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Jazz Does Another Number on Bulls : A Boom Town for the Jazz, a Bust for Bulls

How are your eardrums now, Phil?

Phil Jackson, upset at the noise at Game 3, wore earplugs for the fireworks before Game 4, but the Delta Center got louder after that and his Bulls’ predicament more precarious. By the end, when the Jazz snatched the game out of their jaws, Jackson must have wished for his plugs back and a blindfold, too.

Not to mention a way to forget.

“I’m pretty sure it’s going to play over and over tonight that I could have got that pass,” said Michael Jordan, of the one John Stockton completed over his head to Karl Malone for the decisive basket in Utah’s 78-73 victory.

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So, as visions of a pass two inches lower wafted through Mike’s dreams, a question must have also: You don’t think we can . . . uh . . . lose this thing, do you?

The Bulls aren’t used to being challenged in the finals. They’ve trailed only once in five appearances, 1-0 to the Lakers in 1991, after which they won the next four games. They haven’t been tied since 1992, when they were 2-2 with the Blazers, won Game 5 in Portland and closed it out in six.

But now they’re older--yes, Jordan had another of those nights--and far from home, from the bright lights of the Loop, from even whatever passes for night life here, ensconced in their retreat in Park City, unable to find any peace even there.

On the Bulls’ first morning in town, a high school marching band came by at 6 a.m.

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“I was already awake,” said Jackson. “It was 6 in the morning but that’s 7 in Chicago.”

It hasn’t been determined if this was an official act of harassment, but if it was, the high school can look forward to added funding from the district board and was a nice riposte to Jonathan Brandmeier, the Chicago sports talk host who has delighted in waking up Bulls opponents by telephoning their hotel rooms throughout the playoffs.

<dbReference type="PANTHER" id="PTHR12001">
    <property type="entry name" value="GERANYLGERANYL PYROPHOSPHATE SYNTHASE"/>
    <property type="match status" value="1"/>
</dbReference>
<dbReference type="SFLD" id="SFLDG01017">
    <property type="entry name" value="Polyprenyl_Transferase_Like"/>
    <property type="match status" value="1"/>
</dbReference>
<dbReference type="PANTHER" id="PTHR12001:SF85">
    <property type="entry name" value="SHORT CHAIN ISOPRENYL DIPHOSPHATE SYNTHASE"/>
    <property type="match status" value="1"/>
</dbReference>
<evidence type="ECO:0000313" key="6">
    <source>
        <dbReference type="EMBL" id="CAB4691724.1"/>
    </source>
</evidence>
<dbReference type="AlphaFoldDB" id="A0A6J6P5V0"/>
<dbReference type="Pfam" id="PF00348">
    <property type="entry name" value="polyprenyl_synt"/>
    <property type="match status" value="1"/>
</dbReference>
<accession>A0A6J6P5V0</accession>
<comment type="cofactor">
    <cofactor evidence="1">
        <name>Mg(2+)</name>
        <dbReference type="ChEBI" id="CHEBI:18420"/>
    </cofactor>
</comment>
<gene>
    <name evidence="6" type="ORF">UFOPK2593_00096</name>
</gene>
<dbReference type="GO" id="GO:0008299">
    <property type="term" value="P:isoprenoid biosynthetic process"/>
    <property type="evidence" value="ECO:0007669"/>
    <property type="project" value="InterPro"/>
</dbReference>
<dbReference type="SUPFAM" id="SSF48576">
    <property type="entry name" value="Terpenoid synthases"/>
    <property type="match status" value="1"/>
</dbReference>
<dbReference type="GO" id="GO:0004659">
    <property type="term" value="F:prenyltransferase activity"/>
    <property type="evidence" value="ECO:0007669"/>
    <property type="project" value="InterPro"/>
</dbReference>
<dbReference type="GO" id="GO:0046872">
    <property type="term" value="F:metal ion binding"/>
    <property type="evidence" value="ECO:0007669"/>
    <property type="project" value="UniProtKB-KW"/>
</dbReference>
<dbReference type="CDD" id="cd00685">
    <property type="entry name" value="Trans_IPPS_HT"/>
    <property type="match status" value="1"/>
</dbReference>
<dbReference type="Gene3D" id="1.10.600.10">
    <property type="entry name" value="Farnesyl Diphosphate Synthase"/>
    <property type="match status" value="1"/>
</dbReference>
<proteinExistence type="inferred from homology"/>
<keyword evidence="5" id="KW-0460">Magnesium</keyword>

This series turned around soon thereafter, although let’s not give the high school that much credit. The Jazz has been far better in Utah and the Bulls have looked far older.

Despite Jordan’s stony denials that the altitude is bothering him, Jackson entertained the possibility taking him out earlier than usual in Game 3--a move that reportedly upset Jordan.

Jordan admitted to pacing himself and did it again Sunday. He had eight points in the first quarter, two in the second, none in the third. In the second and third quarters of Games 3 and 4, he had 12 points.

Of course, there’s always the fourth quarter. Having missed nine of his previous 10 shots, Jordan drove to the hoop early in the period and dunked, then made five of his next nine, giving him 12 of the Bulls’ 14 points and a 73-69 lead with 2:02 left.

Unfortunately for him and them, those were the last points he or they scored Sunday.

Afterward, a foreign reporter asked if Jordan has turned mortal after all these years.

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Jordan, who knows better but likes to pretend he is Superman, winced but kept smiling.

“Mortal in the sense that we lost or mortal in the sense that I didn’t score 60 points?” he asked.

“I didn’t really score what you’re accustomed to seeing, my average of 31, 32, career average, whatever. I felt in the fourth quarter I was able to find a rhythm to play. I’m pretty sure you were happy when you were watching at that time because I was stroking it pretty good.”

Scottie Pippen, who was already mortal, turned more so. He was supposed to post up the smaller Jeff Hornacek to pay the Jazz back for putting the 6-8 Bryon Russell on Jordan but never got around to it.

“I don’t think it’s difficult, I’m not the player Michael Jordan is,” said Pippen later, in a frank admission of what they can expect from him. “I’m not looking to score 30 points.”

Nor did the old Dennis Rodman show up. His teammates bashed him for two days, trying to fire him up. Rodman vowed to come ready and characterized Mormons with an obscenity, as if trying to get the entire state to rise against him. The Bulls didn’t complain; they were willing to put up with an antic or two if Rodman could give them 20 rebounds.

Rodman got six in 25 minutes. Afterward, Pippen asked about Rodman, answered, “What do you want me to say?” By now, it’s obvious to the Bulls that what they’re seeing is all Rodman has.

Whew! The longer this dynasty thing goes, the harder it gets.

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“We need to win,” said Jordan, “that’s pretty obvious. You know, very rarely have we been in a 2-2 situation. But also, we haven’t lost a finals either since I’ve been playing. This is crunch time.”

At last.


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